Pedro Noguera

Peter L. Agnew Professor of Education

Pedro Noguera

Phone: 212 998-5787

Pedro Noguera is the Peter L. Agnew Professor of Education at New York University. Dr. Noguera is a sociologist whose scholarship and research focuses on the ways in which schools are influenced by social and economic conditions, as well as by demographic trends in local, regional, and global contexts. Dr. Noguera holds faculty appointments in the departments of Teaching and Learning and Humanities and Social Sciences at the Steinhardt School of Culture, Education, and Development. He also serves as an affiliated faculty member in NYU’s Department of Sociology. Dr. Noguera is the Executive Director of the Metropolitan Center for Research on Equity and the Transformation of Schools. From 2008 - 2011, he was an appointee of the Governor of New York to the State University of New York (SUNY) Board of Trustees, and in 2014 he was elected to the National Academy of Education.

Dr. Noguera received his bachelors’ degree in Sociology and History and a teaching credential from Brown University in 1981, his masters’ degree in Sociology from Brown in 1982, and his doctorate in Sociology from the University of California at Berkeley in 1989. He was a classroom teacher in public schools in Providence, RI and Oakland, CA, and continues to work with schools nationally and internationally as a researcher and advisor. He has held tenured faculty appointments at the Harvard Graduate School of Education (2000-2003), where he was named the Judith K. Dimon Professor of Communities and Schools, and at the University of California, Berkeley (1990-2000), where he was also the Director of the Institute for the Study of Social Change.

Dr. Noguera has published over 200 research and scholarly articles, monographs, research reports, and editorials on topics such as urban school reform, education policy, conditions that promote student achievement, the role of education in community development, youth violence, and race and ethnic relations in American society. He is the author of several books including: The Imperatives of Power: Political Change and the Social Basis of Regime Support in Grenada (Peter Lang Publishers, 1997), City Schools and the American Dream (Teachers College Press, 2003), Unfinished Business: Closing the Achievement Gap in Our Nation’s Schools (Josey Bass, 2006), The Trouble With Black Boys…and Other Reflections on Race, Equity, and the Future of Public Education (Wiley and Sons, 2008), and Creating the Opportunity to Learn: Moving from Research to Practice to Close the Achievement Gap with A. Wade Boykin (ASCD, 2011). His most recent book is Schooling for Resilience: Improving the Life Trajectories of African American and Latino Boys (Harvard Education Press 2014) with Edward Fergus and Margary Martin.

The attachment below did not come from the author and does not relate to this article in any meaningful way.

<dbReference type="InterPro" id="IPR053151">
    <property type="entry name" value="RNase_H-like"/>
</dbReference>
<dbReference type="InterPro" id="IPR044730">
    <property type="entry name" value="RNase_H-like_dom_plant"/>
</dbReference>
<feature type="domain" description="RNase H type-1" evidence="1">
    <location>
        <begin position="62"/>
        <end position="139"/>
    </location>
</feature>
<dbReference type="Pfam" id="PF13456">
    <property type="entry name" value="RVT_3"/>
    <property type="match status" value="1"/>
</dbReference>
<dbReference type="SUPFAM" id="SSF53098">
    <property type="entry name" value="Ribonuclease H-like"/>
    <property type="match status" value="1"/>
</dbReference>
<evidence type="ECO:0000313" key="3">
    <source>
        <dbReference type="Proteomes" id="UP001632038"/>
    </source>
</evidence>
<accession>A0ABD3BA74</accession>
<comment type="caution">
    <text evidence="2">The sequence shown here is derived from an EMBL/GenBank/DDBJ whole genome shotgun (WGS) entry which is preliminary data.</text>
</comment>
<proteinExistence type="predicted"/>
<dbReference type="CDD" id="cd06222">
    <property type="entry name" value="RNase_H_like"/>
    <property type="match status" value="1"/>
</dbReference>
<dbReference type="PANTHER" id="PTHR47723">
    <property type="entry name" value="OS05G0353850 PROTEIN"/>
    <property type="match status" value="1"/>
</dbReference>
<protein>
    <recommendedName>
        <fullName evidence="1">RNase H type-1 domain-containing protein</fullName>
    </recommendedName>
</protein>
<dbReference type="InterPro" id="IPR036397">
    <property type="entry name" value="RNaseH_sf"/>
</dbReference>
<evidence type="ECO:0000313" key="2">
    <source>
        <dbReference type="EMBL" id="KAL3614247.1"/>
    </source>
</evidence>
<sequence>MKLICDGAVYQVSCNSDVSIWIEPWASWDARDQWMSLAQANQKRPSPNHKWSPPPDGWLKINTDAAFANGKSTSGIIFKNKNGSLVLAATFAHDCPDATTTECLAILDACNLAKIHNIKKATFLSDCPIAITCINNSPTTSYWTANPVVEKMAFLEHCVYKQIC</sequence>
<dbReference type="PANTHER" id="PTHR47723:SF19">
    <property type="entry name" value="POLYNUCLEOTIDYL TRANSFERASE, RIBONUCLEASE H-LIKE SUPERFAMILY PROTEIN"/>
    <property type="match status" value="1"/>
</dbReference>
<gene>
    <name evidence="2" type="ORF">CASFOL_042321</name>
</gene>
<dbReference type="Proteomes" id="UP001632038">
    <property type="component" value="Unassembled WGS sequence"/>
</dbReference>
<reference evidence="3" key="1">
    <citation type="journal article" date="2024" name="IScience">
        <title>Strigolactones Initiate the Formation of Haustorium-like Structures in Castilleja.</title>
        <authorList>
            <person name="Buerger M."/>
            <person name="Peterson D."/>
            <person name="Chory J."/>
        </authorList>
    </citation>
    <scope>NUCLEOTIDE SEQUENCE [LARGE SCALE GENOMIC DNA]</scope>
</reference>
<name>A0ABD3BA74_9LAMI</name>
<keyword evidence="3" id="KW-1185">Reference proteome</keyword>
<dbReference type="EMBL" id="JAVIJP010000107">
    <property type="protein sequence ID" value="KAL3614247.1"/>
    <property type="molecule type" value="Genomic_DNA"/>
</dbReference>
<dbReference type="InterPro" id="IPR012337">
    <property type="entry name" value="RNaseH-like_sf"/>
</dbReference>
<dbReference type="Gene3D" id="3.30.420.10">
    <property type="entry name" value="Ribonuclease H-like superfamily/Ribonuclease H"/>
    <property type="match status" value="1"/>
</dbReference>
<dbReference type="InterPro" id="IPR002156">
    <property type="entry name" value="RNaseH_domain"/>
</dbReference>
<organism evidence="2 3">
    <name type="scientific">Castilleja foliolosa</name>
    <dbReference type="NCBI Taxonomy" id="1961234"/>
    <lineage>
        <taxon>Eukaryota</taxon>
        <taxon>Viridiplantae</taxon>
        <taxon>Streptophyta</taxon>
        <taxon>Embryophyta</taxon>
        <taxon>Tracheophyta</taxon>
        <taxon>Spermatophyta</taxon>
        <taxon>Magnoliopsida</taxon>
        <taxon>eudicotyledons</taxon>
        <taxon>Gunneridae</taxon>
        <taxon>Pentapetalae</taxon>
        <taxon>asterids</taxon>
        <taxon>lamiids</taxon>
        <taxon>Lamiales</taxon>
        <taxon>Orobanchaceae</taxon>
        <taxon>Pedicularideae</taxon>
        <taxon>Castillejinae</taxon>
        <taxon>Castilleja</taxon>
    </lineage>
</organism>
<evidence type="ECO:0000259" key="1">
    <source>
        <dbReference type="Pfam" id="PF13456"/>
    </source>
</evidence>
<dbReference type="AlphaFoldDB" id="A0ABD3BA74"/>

Dr. Noguera appears as a regular commentator on educational issues on CNN, MSNBC, National Public Radio, and other national news outlets. He has received numerous awards, including the following:

  • 1997 Wellness Foundation Award for Research on Youth Violence
  • 1997 University of California's Distinguished Teaching Award
  • 2001 Honorary Doctorate, University of San Francisco
  • 2001 Centennial Medal, Philadelphia University
  • 2003 Forward Magazine Gold Award (City Schools and the American Dream)
  • 2003 AESA Critics Choice Book Award (City Schools and the American Dream)
  • 2005 Whitney Young Award for Leadership in Education
  • 2006 Eugene Carrothers Award for Public Service
  • 2008 Schott Foundation Award for Research on Race and Gender
  • 2008 AESA Critics' Choice Book Award (The Trouble With Black Boys)
  • 2009 Scholastic Corporation Education Hero Award
  • 2011 Honorary Doctorate, Bank Street College
  • 2012 Honorary Doctorate, Metropolitan College of New York
  • 2013 Honorary Doctorate Lewis and Clark College
  • 2013 Kappa Delta Pi Laureate
  • 2014 National Academy of Education
  • 2014 Education Justice Award, Educational Law Center, Rutgers University
  • 2014 Award for distinguished scholarship, Advanced Center for the Behavioral Sciences



Grants and Awards



Courses Taught